Recognizing the expense of full SAC cases, the Commission soon began searching for a simplified alternative. Throughout the 1980s and early 1990s, it considered but ultimately discarded several alternatives. One proposal, intended to create a simplified SAC procedure, came in the form of a computerized model from the Association of American Railroads (AAR). Because the AAR refused to provide the proprietary source code for its computer program (known as AAR-SSAC), the Commission ran sample cases through the program to test it. AAR-SSAC's days were numbered when it; labeled reasonable a rate set at 5000 percent of the railroad's variable costs.

By 1995, when Congress replaced the Commission with the Board, the Commission still had not settled on a simplified alternative. As a result, when Congress passed the ICC Termination Act of 1995, it gave the newly-created Board a year to "establish a simplified and expedited method for determining the reasonableness of challenged rail rates in those cases in which a full stand-alone cost presentation is too costly, given the value of the case." Pub.L. No. 104-88, § 102(a), 109 Stat. 803, 810 (1995) (codified as amended at § 10701(d)(3)). Responding to this directive, the Board issued a set of simplified guidelines, which rejected AAR-SSAC and introduced a "three benchmark" system, 1996 Guidelines, 1 S.T.B. at 1041, whereby the reasonableness of a challenged rate was assessed not by simulating any alternative railroad, but simply — at least as "the starting point for a rate reasonableness analysis" — by comparing it to similar existing rates, id. at 1022. When this approach went unused for years, the Board held hearings to find out why. During those proceedings, shippers testified that the three benchmark guidelines were too vague and that the question of whether a case was even eligible for resolution under the three benchmark system was so uncertain as to require litigation. Simplified Standards for Rail Rate Cases ("NPRM"), STB Ex Parte No. 646 (Sub-No. 1), at 3 (served July 28, 2006) (notice of proposed rulemaking).

In 2006, the Board issued a notice of proposed rulemaking, proposing (1) the retention of a slightly modified three benchmark system for the smallest cases, (2) the creation of a simplified SAC procedure more complicated than the three benchmark system but simpler than full SAC, for use in medium-size cases, and (3) clear eligibility thresholds for each procedure. Id. After reviewing comments submitted by railroads and shippers, the Board in 2007 issued its final rule — the rule challenged here — which gave the shippers the choice of a modified three benchmark system intended for the smallest cases, a new simplified SAC procedure intended for medium-size cases, or full SAC. Decision at 5-6. Absent from the final rule are the eligibility thresholds and with them the prospect of litigation over which method to use. Instead, the new rule allows each shipper to elect the three benchmark method, simplified SAC, or full SAC for any case. To channel larger cases to the more accurate methods, the rule limits the relief available to $1 million over five years for a three benchmark case and $5 million over five year's for a simplified SAC case. Id. at 5; see also id. at 27-28. This limit applies to whatever combination of retrospective and prospective relief the Board imposes. Id. at 28.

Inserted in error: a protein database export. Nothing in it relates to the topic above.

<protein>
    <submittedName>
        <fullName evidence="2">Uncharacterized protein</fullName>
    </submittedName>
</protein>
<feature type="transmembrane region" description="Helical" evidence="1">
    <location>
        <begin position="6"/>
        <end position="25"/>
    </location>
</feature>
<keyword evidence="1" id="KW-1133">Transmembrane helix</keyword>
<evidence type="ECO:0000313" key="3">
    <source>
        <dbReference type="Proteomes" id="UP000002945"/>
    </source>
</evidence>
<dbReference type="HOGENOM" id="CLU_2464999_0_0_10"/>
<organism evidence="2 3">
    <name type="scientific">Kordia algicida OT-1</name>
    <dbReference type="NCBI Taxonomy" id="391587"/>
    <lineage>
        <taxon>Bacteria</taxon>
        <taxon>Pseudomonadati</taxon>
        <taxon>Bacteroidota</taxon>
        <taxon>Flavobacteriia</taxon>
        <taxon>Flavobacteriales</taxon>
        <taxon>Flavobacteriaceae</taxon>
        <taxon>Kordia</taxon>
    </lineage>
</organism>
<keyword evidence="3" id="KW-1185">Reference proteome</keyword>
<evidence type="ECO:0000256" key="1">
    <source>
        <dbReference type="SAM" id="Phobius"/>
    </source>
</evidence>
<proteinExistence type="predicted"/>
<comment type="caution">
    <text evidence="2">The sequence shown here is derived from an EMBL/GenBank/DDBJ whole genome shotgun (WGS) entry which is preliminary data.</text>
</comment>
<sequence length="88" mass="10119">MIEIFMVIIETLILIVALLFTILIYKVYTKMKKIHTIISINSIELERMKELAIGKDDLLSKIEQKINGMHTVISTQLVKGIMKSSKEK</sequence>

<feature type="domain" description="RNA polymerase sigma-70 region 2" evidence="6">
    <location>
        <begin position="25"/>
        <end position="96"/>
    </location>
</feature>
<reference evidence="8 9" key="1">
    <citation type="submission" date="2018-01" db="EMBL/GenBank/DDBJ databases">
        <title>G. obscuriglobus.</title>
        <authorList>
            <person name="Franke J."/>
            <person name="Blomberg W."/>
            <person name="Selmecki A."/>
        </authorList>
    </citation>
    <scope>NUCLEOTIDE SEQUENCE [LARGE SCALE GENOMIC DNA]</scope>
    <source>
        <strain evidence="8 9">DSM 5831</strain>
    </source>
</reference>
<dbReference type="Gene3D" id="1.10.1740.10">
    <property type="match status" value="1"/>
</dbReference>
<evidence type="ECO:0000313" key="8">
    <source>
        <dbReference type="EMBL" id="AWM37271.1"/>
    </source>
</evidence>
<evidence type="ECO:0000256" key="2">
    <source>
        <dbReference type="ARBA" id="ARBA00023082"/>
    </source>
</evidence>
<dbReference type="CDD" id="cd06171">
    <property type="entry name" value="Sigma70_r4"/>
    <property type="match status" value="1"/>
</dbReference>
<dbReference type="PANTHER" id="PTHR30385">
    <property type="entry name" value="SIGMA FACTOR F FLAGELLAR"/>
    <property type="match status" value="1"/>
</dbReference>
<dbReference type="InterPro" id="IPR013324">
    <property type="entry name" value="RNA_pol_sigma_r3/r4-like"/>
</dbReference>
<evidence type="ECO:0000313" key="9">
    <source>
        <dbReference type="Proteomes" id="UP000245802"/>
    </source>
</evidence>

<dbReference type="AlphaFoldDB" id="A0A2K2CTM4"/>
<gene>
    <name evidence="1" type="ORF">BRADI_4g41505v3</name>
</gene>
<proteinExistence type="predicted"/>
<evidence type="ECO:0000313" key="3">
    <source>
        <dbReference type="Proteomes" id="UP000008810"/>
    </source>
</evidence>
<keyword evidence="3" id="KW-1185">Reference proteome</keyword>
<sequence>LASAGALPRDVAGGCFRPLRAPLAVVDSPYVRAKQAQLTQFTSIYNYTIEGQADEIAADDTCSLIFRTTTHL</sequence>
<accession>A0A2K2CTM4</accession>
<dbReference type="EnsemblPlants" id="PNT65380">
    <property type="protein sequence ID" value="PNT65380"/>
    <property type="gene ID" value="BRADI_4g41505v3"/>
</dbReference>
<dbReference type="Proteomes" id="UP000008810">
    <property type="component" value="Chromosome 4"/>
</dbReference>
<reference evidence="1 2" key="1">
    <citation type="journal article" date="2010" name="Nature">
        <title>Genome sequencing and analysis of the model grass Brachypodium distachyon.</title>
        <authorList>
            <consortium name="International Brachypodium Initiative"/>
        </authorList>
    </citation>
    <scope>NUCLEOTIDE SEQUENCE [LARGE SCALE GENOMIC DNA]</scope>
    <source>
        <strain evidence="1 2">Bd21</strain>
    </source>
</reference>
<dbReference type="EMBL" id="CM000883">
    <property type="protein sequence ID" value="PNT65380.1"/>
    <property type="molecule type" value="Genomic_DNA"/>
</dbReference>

The three benchmark system compares the challenged rate to three benchmark figures, each expressed as a relationship between revenues and variable costs, id. at 10, i.e., "those costs that increase as traffic over the railroad increases," BNSF Ry. Co. v. STB ("BNSF II"), 526 F.3d 770, 773 (D.C. Cir. 2008). Calculating one of these benchmarks involves comparing the rail movement at issue with a group of similar movements. The Board selects a comparison group from groups proposed by the parties, who choose the comparison movements from the four most recent years of data in the "Waybill Sample." Decision at 18. That sample, compiled by the Board, is a survey of information from rail movements across the nation. Id. at 78.

The Board's simplified SAC procedure is similar to the full SAC method, but with a crucial difference. In a full SAC presentation, the stand-alone railroad is hypothetical and fully efficient. In a simplified SAC presentation, the stand-alone railroad is instead a portion of the actual railroad with limited modifications not relevant here. Id. at 15-16.

This case involves two sets of challenges to the Board's rule. A group of shippers argues that the Board set the relief caps too low and adopted simplified SAC with neither justification nor testing. Several railroads challenge the Board's adoption of the three benchmark method, claiming that the Board sanctioned the use of stale data and barred railroads from presenting certain types of evidence in those cases. All railroad petitioners intervene to oppose the shippers' petition, and most shipper petitioners intervene in opposition to the railroads' petition. We review the Board's orders using the Administrative Procedure Act's standards, under which we will set aside agency action that is "`arbitrary, capricious, an abuse of discretion, or otherwise not in accordance with law.'" BNSF II, 526 F.3d at 774 (quoting 5 U.S.C. § 706(2)(A)). "In the rate-making area, our review is particularly deferential, as the Board is the expert body Congress has designated to weigh the many factors at issue when assessing whether a rate is just and reasonable." Id.


We begin with the shippers' claims. They argue that the Board acted arbitrarily in setting the relief cap levels and in adopting simplified SAC.

Relief Caps